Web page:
RTLS best approach and update rate

Hi, I’m using a RTLS based on asymmetric two way ranging, with 1 Tag and different anchors. I’m using 850k data rate. I read on this forum that anchor responses have not to be sent at the same moment since the RX of Tag has to re-enable every time a frame is received. Anchors timing for responding to Tag is based on anchor ID, so that every anchor triggers the one with subsequent ID, starting from the ID 0. My aim is to reach up to 40-50 Hz update rate by working with 4-6 anchors, but I have different issues:

  • sequential anchors responses, due to delay to re-enable tag RX, worsen a lot update rate. Therefore I switched to 6Mb data rate that works fine with MAXIMUM 2 anchors (update rate reaches up to 300Hz). With 3 or more anchors there’s a stuck of the whole system.
  • sequential anchors responses based on ID results problematic when some anchor does not respond or misses. In that case the anchors respond basing on a delay that is proportional to own ID, and this event generates a lot of latency. This case is likely to happen when there are lot of anchors that are placed in different or big areas. Is there any strategy for anchor sequential responses NOT based on ID?

I thought the best thing to do is to use a TDOA approach, but for my application it is unfeasible. Any suggestion for solving these issues?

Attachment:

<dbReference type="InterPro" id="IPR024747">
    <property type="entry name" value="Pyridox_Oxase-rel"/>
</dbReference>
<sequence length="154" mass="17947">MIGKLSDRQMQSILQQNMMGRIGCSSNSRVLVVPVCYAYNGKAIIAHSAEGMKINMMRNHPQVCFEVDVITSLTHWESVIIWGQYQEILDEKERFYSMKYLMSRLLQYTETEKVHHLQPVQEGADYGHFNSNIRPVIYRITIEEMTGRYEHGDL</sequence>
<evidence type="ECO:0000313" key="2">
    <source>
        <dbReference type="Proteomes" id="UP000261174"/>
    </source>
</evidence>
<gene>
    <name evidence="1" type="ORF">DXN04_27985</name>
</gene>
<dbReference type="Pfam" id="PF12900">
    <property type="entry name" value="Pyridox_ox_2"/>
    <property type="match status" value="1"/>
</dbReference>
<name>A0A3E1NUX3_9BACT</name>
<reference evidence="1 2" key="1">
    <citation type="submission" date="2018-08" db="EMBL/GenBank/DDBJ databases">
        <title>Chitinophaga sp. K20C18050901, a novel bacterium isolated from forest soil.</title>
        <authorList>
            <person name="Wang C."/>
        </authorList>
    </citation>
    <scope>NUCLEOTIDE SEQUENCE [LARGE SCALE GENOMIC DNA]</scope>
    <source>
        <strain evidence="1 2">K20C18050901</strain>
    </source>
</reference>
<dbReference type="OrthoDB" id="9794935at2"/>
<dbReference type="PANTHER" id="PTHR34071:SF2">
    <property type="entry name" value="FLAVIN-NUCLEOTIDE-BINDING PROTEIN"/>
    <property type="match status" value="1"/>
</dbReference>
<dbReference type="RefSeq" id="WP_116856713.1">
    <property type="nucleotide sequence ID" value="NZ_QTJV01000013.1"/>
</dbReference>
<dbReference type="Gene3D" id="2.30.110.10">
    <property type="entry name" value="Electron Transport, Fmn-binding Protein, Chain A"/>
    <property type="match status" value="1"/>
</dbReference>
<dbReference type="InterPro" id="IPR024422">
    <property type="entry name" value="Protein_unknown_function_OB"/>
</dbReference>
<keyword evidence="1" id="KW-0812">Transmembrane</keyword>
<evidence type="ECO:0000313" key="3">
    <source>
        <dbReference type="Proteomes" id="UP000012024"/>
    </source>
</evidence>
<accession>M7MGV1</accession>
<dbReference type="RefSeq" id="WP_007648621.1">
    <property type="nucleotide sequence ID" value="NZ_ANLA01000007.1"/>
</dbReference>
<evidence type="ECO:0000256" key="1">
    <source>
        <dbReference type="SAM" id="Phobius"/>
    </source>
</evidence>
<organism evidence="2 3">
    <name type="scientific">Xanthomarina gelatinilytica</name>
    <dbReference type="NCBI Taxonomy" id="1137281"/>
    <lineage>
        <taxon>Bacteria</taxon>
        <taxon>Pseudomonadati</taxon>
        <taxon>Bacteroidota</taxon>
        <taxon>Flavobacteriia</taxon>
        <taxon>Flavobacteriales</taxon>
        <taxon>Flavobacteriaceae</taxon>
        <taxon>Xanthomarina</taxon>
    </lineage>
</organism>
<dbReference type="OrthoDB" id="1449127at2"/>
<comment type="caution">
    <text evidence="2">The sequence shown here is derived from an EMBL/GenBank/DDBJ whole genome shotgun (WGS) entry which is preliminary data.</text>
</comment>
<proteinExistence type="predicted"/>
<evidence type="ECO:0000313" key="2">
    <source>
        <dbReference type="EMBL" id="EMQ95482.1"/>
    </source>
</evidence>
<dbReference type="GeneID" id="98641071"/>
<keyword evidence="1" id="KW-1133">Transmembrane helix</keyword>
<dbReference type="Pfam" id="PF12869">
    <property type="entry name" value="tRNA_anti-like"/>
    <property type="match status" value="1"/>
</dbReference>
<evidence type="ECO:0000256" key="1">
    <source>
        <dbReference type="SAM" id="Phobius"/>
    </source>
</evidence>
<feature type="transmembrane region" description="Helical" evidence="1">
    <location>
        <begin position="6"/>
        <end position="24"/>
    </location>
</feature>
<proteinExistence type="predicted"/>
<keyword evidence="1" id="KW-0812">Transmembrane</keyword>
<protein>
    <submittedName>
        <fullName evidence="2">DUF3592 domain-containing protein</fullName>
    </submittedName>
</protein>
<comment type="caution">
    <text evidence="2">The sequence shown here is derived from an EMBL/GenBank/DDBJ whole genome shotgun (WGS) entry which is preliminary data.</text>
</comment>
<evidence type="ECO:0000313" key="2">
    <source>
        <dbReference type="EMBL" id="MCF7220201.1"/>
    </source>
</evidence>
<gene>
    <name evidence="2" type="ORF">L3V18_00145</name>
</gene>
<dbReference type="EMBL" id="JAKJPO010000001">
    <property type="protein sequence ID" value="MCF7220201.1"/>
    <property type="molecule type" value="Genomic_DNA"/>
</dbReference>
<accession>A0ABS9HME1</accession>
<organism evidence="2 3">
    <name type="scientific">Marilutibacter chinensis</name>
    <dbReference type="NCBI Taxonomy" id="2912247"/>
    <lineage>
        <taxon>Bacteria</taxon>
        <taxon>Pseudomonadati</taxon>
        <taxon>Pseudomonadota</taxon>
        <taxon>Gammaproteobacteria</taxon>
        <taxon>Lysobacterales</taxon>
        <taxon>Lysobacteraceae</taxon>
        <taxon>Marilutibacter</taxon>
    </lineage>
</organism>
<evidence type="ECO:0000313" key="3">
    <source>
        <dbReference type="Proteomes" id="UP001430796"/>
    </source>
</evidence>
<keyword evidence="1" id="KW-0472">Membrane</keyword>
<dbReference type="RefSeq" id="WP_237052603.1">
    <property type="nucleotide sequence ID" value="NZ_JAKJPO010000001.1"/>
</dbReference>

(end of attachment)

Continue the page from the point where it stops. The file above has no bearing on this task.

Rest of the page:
twr uses 9 messages to perform a location. For this reason it is recommended to use the fastest channel (6Mbps). TWR systems are slow by nature, employ TDMA strategies to service multiple devices, so the update rate is compromised (the more clients the lower the update frequency). If your application requires a high update frequency, the solution is definitely TDOA or you could develop a hybrid technology between TWR and TDOA.

Thank you so much for your answer. Unfortunately I don’t know if i can apply TDOA solution. I attempted to set this configuration for my TWR solution:
Channel number = 2
PRF = 64M
Preamble length = 128
Preamble acquisition chunk size = 8
TX preamble code = 9
RX preamble code = 9
Use non standard SFD = false
Data rate = 6.8M
PHY header mode = standard
SFD timeout = 129 +8 -8
Msg period = 5

but unfortunately communication does not work in most of the cases. Which could be the issue here?
Moreover, you could suggest me some strategy for anchors responses/timing that does not rely on anchor ID?

How custom is your system? Are you trying to build upon the PANS system or are you building it from the ground up?

I’ve built a TWR based positioning system that will run a 100 Hz update rate working with 8 anchors, all 8 are used every position output in order to reduce noise / errors. That’s still running at 850 kb/s data rate.

I think I can improve on this and get the rate up to 250 Hz or so without any impact on performance with a little bit of work on the radio protocol side. As a quick hack I did manage to get 3200 individual TWR range measurements a second to 8 anchors (so 400Hz to each of the 8) using the 6.8 Mb/s data rate but that didn’t give me the tag-anchor range I needed.

The downside with the system is that it can only run at this rate for 1 tag at a time. You can extend it to 2 tags by taking it in turn and there is no significant performance hit but to get more than 2 tags you start to lose the dynamic response and have to start to add latency on the output, both things that are probably an issue or you wouldn’t need the high update rate to start with.